Historic GA-ANA Theatre closing

Published 3:58 pm Tuesday, July 29, 2014

The GA-ANA Theatre has closed its doors. The theater, which originally opened in 1939 and re-opened in 1999, has shown many movies over the years and also hosted a number performers, including the legendary Hank Williams, Sr. and his band The Drifting Cowboys. (Advocate Staff/Andy Brown)

The GA-ANA Theatre has closed its doors. The theater, which originally opened in 1939 and re-opened in 1999, has shown many movies over the years and also hosted a number performers, including the legendary Hank Williams, Sr. and his band The Drifting Cowboys. (Advocate Staff/Andy Brown)

For the second time in its 75-year history, the GA-ANA Theatre is closing its doors.

Robert Layton, speaking on behalf of owner Marilyn Sims, said the theater is “closed until further notice.”

“It’s closed due to health problems, and we don’t know exactly when it will be opened back up,” Layton said.

The theater first opened on Jan. 31, 1939.

After two decades of showing movies and hosting musical acts, such as legendary country singer Hank Williams, Sr. and The Drifting Cowboys, the theater closed in 1959.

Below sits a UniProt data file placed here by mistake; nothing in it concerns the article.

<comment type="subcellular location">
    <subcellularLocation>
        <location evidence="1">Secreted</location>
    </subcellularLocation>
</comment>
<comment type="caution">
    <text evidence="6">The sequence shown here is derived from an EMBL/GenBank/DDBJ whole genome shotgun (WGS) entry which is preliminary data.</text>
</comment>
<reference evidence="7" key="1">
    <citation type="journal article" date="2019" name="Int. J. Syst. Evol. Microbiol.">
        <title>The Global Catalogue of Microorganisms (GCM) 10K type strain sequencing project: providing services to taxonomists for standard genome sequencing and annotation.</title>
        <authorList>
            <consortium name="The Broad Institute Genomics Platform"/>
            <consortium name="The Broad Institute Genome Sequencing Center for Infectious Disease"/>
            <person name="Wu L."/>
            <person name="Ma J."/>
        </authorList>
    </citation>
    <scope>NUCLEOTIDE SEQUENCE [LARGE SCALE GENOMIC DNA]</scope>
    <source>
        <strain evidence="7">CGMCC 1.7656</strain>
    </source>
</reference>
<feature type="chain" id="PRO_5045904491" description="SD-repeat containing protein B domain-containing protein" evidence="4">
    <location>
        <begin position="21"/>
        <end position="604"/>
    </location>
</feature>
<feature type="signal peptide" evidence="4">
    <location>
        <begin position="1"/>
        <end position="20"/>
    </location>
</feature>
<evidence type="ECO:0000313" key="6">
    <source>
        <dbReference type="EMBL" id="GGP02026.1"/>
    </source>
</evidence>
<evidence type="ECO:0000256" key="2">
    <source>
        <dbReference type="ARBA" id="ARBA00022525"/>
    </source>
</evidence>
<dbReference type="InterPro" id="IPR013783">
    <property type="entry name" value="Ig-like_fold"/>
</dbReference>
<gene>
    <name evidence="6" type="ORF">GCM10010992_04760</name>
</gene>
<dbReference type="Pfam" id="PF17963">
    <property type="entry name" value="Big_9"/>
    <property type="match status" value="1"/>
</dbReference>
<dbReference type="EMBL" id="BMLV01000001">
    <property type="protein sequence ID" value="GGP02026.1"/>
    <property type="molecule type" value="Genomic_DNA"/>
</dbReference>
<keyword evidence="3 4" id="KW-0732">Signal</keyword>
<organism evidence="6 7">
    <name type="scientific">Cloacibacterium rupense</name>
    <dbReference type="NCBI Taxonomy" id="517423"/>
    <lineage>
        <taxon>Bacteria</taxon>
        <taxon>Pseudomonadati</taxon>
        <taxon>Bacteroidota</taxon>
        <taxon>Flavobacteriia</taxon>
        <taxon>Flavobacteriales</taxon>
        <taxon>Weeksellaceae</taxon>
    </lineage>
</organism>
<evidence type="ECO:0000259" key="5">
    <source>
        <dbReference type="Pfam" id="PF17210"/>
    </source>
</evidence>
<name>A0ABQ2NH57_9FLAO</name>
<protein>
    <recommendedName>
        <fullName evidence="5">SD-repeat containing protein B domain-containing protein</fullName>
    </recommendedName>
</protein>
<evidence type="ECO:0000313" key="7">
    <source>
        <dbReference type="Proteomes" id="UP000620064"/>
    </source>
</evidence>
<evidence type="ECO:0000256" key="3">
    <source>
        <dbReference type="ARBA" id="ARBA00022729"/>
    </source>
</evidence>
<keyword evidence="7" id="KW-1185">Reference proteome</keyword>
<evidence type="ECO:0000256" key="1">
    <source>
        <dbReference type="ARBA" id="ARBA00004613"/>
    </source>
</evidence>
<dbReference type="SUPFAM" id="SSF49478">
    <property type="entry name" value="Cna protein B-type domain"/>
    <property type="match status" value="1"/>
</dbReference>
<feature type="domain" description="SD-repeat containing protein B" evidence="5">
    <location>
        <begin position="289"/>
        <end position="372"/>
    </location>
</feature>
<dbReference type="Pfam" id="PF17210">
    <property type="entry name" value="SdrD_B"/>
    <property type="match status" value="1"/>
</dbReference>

After closing the building was used as a cotton warehouse and cabinet shop, and finally stood empty for many years.

In 1996 when talk of demolishing the building kicked up, J.C. Sims, Max Sims and Cecil Cannon stepped in and purchased the building.

After years of work to bring the building back to its former glory, the theater reopened in 1999. Since that time the theater has hosted gospel performances, country concerts, movies and more.

Rosie McLain Till is one of the many performers that has graced the old theater’s stage.

“I performed on this stage about three months after losing my mom,” Till said. “I looked down on the stage and there were names, one of them was Mary Lee, which is my mother’s name. I didn’t know there was a performer with that name, but in that moment I knew she and my mom were still there watching me sing.”

The GA-ANA Theatre was scheduled to host “Watermelon Wine: Remembering the Golden Years of Country Music” on Aug. 16. The show, which was to feature authors Frye Gaillard and Rheta Grimsley Johnson and southern songwriters Davis Raines and Pamela Jackson of Nashville, would have combined readings and performances of original songs to examine the legacy of southern folk, blues and country music through the lens of literature.

That event has now been cancelled.

While the theatre is closed, Layton said it will still serve as the home base for the television show, “A Taste of Country.”

The show will continue to air at 5:30 a.m. on Saturdays on WAKA.

“We’ll still do the show there, but the theatre is closed until further notice,” Layton said.